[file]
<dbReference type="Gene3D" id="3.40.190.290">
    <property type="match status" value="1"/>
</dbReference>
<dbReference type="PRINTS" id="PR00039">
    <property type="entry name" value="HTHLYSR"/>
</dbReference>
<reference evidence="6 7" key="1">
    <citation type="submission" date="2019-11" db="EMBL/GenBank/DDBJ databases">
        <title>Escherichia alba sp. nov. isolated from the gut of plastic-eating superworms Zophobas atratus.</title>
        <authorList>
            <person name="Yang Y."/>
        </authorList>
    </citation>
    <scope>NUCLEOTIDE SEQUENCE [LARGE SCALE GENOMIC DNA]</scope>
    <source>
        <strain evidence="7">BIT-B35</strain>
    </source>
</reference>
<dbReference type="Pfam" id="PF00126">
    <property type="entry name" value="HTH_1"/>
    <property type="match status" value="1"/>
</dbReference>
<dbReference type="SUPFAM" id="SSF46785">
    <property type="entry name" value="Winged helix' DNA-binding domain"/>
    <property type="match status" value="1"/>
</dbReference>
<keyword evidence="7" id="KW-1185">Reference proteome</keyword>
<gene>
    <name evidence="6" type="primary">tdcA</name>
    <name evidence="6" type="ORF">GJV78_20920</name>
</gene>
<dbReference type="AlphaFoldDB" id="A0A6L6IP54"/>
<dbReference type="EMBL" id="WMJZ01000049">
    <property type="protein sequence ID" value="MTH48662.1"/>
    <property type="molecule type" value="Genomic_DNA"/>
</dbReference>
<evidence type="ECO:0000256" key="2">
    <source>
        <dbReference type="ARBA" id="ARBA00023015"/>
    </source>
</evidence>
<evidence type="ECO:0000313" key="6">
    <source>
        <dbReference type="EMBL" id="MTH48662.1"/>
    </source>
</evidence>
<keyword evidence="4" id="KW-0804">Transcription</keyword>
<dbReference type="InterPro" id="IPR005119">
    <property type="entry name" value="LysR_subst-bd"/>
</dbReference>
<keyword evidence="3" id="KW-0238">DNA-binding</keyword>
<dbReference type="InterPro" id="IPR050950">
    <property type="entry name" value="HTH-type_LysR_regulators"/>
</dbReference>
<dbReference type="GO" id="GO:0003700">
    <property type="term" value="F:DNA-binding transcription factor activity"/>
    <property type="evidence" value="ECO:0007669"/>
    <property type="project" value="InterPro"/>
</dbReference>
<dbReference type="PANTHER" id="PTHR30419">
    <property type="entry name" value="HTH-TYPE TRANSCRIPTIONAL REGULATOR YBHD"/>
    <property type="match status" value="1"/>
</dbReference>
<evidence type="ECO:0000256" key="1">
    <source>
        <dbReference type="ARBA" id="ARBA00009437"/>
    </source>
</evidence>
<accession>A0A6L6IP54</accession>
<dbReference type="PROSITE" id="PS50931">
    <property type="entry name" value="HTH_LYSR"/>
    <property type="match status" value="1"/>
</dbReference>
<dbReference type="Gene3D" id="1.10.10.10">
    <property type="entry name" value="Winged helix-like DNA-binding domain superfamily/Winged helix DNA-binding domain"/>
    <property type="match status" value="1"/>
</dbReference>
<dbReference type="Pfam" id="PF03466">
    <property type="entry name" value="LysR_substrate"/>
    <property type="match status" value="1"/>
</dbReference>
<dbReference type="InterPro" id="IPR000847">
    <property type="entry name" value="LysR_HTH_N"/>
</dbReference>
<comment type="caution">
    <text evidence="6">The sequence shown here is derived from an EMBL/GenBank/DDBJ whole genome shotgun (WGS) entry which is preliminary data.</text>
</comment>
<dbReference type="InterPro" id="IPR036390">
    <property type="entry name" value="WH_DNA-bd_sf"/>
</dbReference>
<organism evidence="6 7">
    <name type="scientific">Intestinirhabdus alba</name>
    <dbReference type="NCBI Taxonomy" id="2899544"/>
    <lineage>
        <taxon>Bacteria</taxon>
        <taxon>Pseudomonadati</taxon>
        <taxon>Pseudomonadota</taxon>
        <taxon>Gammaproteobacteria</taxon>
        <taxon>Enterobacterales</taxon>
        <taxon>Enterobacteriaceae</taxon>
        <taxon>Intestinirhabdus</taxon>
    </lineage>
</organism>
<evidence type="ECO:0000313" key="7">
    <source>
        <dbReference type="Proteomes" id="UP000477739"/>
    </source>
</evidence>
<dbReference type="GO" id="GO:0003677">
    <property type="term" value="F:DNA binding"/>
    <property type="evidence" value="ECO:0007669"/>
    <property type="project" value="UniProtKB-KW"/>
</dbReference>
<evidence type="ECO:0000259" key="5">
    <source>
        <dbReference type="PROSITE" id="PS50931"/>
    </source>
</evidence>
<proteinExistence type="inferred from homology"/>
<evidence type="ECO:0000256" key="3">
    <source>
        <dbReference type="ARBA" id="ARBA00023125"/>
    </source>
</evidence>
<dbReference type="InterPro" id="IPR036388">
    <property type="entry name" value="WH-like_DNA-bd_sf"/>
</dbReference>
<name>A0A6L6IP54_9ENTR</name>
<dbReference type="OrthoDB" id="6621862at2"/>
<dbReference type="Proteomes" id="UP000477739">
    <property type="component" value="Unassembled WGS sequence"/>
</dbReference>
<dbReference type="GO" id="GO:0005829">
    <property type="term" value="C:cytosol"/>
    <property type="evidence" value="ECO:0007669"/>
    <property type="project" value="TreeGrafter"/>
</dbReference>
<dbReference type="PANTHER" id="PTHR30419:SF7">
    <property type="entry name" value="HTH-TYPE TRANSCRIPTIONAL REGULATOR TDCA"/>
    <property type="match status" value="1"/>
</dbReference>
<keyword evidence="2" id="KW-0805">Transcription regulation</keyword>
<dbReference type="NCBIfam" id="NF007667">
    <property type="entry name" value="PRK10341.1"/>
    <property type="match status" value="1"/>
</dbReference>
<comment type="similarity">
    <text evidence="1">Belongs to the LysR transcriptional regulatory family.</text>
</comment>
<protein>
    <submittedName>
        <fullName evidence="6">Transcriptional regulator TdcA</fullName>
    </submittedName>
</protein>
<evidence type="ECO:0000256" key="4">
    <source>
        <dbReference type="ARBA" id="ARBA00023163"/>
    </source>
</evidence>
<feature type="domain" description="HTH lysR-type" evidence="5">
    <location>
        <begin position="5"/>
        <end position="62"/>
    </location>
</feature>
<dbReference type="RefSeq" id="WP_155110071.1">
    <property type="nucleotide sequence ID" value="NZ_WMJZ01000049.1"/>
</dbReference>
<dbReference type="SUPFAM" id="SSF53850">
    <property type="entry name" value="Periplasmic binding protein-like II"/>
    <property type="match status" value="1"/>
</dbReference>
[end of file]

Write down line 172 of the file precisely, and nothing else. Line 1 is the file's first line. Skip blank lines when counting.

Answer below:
</dbReference>